Radio waves propagation & ionosphere

  • Thread starter ctapobep
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  • #1
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Main Question or Discussion Point

I've read that ionosphere mirrors the short radio waves (25-30 MHz). So 2 questions:
  1. Why this happens? There is material on the internet, but it's rather complicated for me so far, I've just started to study physics. So I'd appreciate if someone explains this in more or less simple way.
  2. Why this is true only for a particular diapason: 25-30 MHz and why other waves go through the ionosphere without problems?
 

Answers and Replies

  • #2
Born2bwire
Science Advisor
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The ionosphere is a plasma. What we find with electromagnetic waves travelling through plasmas is that low frequency waves cannot propagate but high frequency can. The reason is that at low frequencies, the electrons can oscillate in phase with the waves which allows them to cancel out these waves. However, at high enough frequencies the electrons cannot oscillate fast enough to correllate with the waves due to their inertia. So what you see is that above a given frequency, electromagnetic waves can propagate in the plasma but below this frequency they cannot. Thus, waves incident on the plasma (ionosphere in this case) will reflect strongly if they are below the plasma frequency and will transmit into the plasma if they are above this frequency.
 
  • #3
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Okay, thanks for your answer. Have one further question:
The reason is that at low frequencies, the electrons can oscillate in phase with the waves which allows them to cancel out these waves.
And why the reflecting per se happens? What makes the wave reflecting? Now I understand that the reason is oscillation of electrons with the same frequency, but still don't get why this oscillation changes the direction of the wave..
 
  • #4
jtbell
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Oscillating electrons radiate electromagnetic waves. That "new" radiation interferes with the incoming radiation. The effect of the interference (e.g. constructive or destructive) depends on the amplitude and phase of the "new" radiation with respect to the incoming radiation, which in turn depend on the frequency of the radiation and the properties of the plasma.
 
  • #5
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Now I understand that the reason is oscillation of electrons with the same frequency, but still don't get why this oscillation changes the direction of the wave..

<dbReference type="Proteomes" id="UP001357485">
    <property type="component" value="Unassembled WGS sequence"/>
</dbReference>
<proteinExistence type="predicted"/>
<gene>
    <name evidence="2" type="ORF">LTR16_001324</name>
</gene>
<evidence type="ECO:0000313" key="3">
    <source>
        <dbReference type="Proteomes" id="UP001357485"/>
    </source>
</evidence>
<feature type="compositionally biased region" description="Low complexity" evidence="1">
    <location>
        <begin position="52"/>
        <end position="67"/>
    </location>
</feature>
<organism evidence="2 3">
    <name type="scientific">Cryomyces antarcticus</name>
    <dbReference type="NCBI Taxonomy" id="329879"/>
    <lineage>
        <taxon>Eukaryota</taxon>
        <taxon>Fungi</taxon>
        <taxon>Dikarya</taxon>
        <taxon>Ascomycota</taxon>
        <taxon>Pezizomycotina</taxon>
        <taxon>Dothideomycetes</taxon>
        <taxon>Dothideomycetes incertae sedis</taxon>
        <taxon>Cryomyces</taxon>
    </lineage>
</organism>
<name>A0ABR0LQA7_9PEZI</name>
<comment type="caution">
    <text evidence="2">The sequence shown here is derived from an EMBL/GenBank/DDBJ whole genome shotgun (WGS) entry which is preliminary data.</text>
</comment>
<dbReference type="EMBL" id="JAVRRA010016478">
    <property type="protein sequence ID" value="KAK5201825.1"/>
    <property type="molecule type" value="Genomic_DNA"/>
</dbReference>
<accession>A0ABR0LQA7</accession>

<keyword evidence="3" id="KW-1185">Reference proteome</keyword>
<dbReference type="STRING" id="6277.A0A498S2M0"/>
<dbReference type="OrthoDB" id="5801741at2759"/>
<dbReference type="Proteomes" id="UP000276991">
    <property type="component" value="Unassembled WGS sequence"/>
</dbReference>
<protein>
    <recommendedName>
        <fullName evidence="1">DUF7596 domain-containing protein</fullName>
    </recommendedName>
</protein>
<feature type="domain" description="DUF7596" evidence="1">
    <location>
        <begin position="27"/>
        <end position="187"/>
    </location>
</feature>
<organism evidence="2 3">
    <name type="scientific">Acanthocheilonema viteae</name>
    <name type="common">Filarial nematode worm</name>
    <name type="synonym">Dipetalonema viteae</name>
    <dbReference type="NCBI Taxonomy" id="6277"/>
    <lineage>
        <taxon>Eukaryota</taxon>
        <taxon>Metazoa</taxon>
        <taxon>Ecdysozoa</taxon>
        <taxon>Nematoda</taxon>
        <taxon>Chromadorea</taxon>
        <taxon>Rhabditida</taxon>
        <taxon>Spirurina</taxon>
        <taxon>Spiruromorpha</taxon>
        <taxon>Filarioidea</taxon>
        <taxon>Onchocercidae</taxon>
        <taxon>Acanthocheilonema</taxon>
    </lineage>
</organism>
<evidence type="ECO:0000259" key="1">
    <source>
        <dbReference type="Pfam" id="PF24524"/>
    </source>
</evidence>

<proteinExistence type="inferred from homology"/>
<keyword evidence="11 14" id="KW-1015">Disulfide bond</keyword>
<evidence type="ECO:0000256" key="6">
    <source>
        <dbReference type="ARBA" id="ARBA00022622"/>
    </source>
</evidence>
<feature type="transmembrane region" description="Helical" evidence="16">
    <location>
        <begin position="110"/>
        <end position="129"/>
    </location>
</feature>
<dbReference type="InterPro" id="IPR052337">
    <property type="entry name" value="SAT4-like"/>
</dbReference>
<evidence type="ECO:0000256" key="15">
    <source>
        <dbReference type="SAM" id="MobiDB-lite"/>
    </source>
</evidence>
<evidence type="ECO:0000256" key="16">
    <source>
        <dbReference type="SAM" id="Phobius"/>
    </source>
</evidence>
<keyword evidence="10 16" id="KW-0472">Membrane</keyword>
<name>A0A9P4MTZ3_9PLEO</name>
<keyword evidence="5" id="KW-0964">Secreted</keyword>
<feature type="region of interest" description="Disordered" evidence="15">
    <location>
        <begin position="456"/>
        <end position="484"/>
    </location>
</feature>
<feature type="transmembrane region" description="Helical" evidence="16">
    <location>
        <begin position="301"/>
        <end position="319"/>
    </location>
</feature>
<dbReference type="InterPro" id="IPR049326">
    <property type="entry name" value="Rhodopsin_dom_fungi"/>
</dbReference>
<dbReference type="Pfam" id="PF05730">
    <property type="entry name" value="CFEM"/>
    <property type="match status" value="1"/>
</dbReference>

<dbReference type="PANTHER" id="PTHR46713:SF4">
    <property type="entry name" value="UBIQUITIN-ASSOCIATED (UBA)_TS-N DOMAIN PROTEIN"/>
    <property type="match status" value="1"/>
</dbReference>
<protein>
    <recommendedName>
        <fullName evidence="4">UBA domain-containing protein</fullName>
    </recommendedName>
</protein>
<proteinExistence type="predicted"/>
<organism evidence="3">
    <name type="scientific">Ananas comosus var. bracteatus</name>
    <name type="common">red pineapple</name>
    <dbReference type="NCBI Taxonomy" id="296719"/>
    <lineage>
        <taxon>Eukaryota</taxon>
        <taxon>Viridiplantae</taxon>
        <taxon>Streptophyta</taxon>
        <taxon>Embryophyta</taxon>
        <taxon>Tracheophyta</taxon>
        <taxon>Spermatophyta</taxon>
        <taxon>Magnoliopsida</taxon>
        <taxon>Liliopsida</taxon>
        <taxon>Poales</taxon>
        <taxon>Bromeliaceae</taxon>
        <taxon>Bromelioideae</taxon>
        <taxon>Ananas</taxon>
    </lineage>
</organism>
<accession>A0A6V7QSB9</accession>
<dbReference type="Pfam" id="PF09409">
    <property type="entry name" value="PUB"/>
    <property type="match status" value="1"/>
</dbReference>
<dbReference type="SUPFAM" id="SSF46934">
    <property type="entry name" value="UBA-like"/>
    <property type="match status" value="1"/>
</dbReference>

The same reason that you can see your reflection in a mirror. The oscillating charges are free to move enough when experiences a force due to the electric field in the impinging electromagnetic wave, that they "catch" the wave before it can travel any further, but then because they are still moving, they "throw back" the reflected wave. I realize these are imprecise terms, but you have to get into the math to understand the proper terms correctly.

Interestingly, the plasma frequency (the threshold frequency below which waves are reflected and above which waves are transmitted) in general is proportional to the average charge density of the plasma. That means that if there are more electrons, then higher frequencies get reflected. Depending on the time of day (more sunlight means more ionization of atmospheric molecules, creating more charged particles), certain frequencies will or will not be reflected by certain layers of the atmosphere.
 
  • #6
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Guys, thanks a lot for your help. I don't understand the full picture of course, but I understand much more than before :) If you know any good resources where I can find this information, I'd be grateful if you point me there (also interested in this maths that can explain the picture in more depths).
I find that most of literature in the internet is pretty hard to understand, seems like people write articles to look smart, not to share their knowledge.
 

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